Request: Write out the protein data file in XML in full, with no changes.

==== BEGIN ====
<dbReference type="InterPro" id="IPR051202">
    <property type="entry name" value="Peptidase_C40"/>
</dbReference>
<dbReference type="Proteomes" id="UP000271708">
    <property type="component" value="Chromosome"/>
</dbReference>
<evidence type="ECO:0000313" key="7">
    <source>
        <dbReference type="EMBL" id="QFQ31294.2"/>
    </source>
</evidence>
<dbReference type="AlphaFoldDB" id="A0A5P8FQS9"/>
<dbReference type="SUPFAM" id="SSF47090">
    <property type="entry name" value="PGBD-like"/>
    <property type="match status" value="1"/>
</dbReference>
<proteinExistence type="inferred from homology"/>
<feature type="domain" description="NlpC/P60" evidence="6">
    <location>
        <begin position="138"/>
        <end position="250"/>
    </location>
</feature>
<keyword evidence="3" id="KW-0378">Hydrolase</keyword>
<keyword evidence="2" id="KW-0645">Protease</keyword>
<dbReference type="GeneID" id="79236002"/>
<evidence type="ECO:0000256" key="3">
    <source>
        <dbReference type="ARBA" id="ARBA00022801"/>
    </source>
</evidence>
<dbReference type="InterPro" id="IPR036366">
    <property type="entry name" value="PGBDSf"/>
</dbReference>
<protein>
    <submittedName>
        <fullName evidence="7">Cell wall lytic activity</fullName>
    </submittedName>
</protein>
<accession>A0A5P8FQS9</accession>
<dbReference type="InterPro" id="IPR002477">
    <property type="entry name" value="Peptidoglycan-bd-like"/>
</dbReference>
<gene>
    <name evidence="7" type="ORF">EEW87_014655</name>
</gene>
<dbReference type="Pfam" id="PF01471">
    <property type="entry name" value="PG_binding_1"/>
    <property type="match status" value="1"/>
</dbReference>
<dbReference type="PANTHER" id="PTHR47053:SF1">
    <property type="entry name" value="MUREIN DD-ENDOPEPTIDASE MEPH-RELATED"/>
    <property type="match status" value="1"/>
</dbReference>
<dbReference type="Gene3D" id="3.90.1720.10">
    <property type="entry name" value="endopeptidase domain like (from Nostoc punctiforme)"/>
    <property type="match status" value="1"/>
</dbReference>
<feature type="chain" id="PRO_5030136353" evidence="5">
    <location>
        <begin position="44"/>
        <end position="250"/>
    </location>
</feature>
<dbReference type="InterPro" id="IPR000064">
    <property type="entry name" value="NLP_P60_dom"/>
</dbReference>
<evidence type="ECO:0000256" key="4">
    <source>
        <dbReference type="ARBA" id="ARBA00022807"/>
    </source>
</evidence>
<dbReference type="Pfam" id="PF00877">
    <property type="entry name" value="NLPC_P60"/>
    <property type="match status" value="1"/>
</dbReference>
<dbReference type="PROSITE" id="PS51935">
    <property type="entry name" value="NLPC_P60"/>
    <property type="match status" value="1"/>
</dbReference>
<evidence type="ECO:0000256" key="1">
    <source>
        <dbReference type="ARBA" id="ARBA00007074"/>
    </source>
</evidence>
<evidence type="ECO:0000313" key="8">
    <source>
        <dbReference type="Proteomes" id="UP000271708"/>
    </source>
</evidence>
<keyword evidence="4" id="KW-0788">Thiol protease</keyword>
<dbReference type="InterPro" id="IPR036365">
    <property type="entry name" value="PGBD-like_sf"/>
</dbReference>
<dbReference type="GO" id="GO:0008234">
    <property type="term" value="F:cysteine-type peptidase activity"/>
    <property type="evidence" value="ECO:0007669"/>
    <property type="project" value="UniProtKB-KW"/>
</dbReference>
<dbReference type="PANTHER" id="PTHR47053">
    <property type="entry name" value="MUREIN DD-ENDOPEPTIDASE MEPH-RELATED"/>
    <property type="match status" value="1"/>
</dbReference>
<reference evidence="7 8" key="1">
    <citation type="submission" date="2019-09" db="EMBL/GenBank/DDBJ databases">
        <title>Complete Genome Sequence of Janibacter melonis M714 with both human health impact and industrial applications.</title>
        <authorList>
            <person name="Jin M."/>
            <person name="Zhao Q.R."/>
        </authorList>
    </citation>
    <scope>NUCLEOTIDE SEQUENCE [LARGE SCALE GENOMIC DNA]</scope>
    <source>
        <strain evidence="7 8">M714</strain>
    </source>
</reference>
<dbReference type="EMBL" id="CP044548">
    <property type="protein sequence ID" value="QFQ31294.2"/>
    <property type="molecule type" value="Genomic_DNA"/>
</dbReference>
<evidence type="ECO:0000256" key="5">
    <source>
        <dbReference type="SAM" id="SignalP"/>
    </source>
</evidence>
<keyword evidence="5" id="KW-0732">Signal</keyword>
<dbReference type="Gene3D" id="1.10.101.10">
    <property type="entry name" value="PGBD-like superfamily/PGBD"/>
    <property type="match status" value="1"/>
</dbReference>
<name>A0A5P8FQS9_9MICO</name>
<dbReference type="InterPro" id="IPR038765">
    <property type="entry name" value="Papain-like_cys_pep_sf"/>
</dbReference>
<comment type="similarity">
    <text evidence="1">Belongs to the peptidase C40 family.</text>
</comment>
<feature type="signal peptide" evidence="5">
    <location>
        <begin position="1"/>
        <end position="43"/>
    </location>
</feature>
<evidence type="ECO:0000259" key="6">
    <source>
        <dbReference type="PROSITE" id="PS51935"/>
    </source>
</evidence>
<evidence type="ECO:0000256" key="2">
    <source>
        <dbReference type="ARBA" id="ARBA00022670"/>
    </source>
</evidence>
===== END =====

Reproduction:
<dbReference type="InterPro" id="IPR051202">
    <property type="entry name" value="Peptidase_C40"/>
</dbReference>
<dbReference type="Proteomes" id="UP000271708">
    <property type="component" value="Chromosome"/>
</dbReference>
<evidence type="ECO:0000313" key="7">
    <source>
        <dbReference type="EMBL" id="QFQ31294.2"/>
    </source>
</evidence>
<dbReference type="AlphaFoldDB" id="A0A5P8FQS9"/>
<dbReference type="SUPFAM" id="SSF47090">
    <property type="entry name" value="PGBD-like"/>
    <property type="match status" value="1"/>
</dbReference>
<proteinExistence type="inferred from homology"/>
<feature type="domain" description="NlpC/P60" evidence="6">
    <location>
        <begin position="138"/>
        <end position="250"/>
    </location>
</feature>
<keyword evidence="3" id="KW-0378">Hydrolase</keyword>
<keyword evidence="2" id="KW-0645">Protease</keyword>
<dbReference type="GeneID" id="79236002"/>
<evidence type="ECO:0000256" key="3">
    <source>
        <dbReference type="ARBA" id="ARBA00022801"/>
    </source>
</evidence>
<dbReference type="InterPro" id="IPR036366">
    <property type="entry name" value="PGBDSf"/>
</dbReference>
<protein>
    <submittedName>
        <fullName evidence="7">Cell wall lytic activity</fullName>
    </submittedName>
</protein>
<accession>A0A5P8FQS9</accession>
<dbReference type="InterPro" id="IPR002477">
    <property type="entry name" value="Peptidoglycan-bd-like"/>
</dbReference>
<gene>
    <name evidence="7" type="ORF">EEW87_014655</name>
</gene>
<dbReference type="Pfam" id="PF01471">
    <property type="entry name" value="PG_binding_1"/>
    <property type="match status" value="1"/>
</dbReference>
<dbReference type="PANTHER" id="PTHR47053:SF1">
    <property type="entry name" value="MUREIN DD-ENDOPEPTIDASE MEPH-RELATED"/>
    <property type="match status" value="1"/>
</dbReference>
<dbReference type="Gene3D" id="3.90.1720.10">
    <property type="entry name" value="endopeptidase domain like (from Nostoc punctiforme)"/>
    <property type="match status" value="1"/>
</dbReference>
<feature type="chain" id="PRO_5030136353" evidence="5">
    <location>
        <begin position="44"/>
        <end position="250"/>
    </location>
</feature>
<dbReference type="InterPro" id="IPR000064">
    <property type="entry name" value="NLP_P60_dom"/>
</dbReference>
<evidence type="ECO:0000256" key="4">
    <source>
        <dbReference type="ARBA" id="ARBA00022807"/>
    </source>
</evidence>
<dbReference type="Pfam" id="PF00877">
    <property type="entry name" value="NLPC_P60"/>
    <property type="match status" value="1"/>
</dbReference>
<dbReference type="PROSITE" id="PS51935">
    <property type="entry name" value="NLPC_P60"/>
    <property type="match status" value="1"/>
</dbReference>
<evidence type="ECO:0000256" key="1">
    <source>
        <dbReference type="ARBA" id="ARBA00007074"/>
    </source>
</evidence>
<evidence type="ECO:0000313" key="8">
    <source>
        <dbReference type="Proteomes" id="UP000271708"/>
    </source>
</evidence>
<keyword evidence="4" id="KW-0788">Thiol protease</keyword>
<dbReference type="InterPro" id="IPR036365">
    <property type="entry name" value="PGBD-like_sf"/>
</dbReference>
<dbReference type="GO" id="GO:0008234">
    <property type="term" value="F:cysteine-type peptidase activity"/>
    <property type="evidence" value="ECO:0007669"/>
    <property type="project" value="UniProtKB-KW"/>
</dbReference>
<dbReference type="PANTHER" id="PTHR47053">
    <property type="entry name" value="MUREIN DD-ENDOPEPTIDASE MEPH-RELATED"/>
    <property type="match status" value="1"/>
</dbReference>
<reference evidence="7 8" key="1">
    <citation type="submission" date="2019-09" db="EMBL/GenBank/DDBJ databases">
        <title>Complete Genome Sequence of Janibacter melonis M714 with both human health impact and industrial applications.</title>
        <authorList>
            <person name="Jin M."/>
            <person name="Zhao Q.R."/>
        </authorList>
    </citation>
    <scope>NUCLEOTIDE SEQUENCE [LARGE SCALE GENOMIC DNA]</scope>
    <source>
        <strain evidence="7 8">M714</strain>
    </source>
</reference>
<dbReference type="EMBL" id="CP044548">
    <property type="protein sequence ID" value="QFQ31294.2"/>
    <property type="molecule type" value="Genomic_DNA"/>
</dbReference>
<evidence type="ECO:0000256" key="5">
    <source>
        <dbReference type="SAM" id="SignalP"/>
    </source>
</evidence>
<keyword evidence="5" id="KW-0732">Signal</keyword>
<dbReference type="Gene3D" id="1.10.101.10">
    <property type="entry name" value="PGBD-like superfamily/PGBD"/>
    <property type="match status" value="1"/>
</dbReference>
<name>A0A5P8FQS9_9MICO</name>
<dbReference type="InterPro" id="IPR038765">
    <property type="entry name" value="Papain-like_cys_pep_sf"/>
</dbReference>
<comment type="similarity">
    <text evidence="1">Belongs to the peptidase C40 family.</text>
</comment>
<feature type="signal peptide" evidence="5">
    <location>
        <begin position="1"/>
        <end position="43"/>
    </location>
</feature>
<evidence type="ECO:0000259" key="6">
    <source>
        <dbReference type="PROSITE" id="PS51935"/>
    </source>
</evidence>
<evidence type="ECO:0000256" key="2">
    <source>
        <dbReference type="ARBA" id="ARBA00022670"/>
    </source>
</evidence>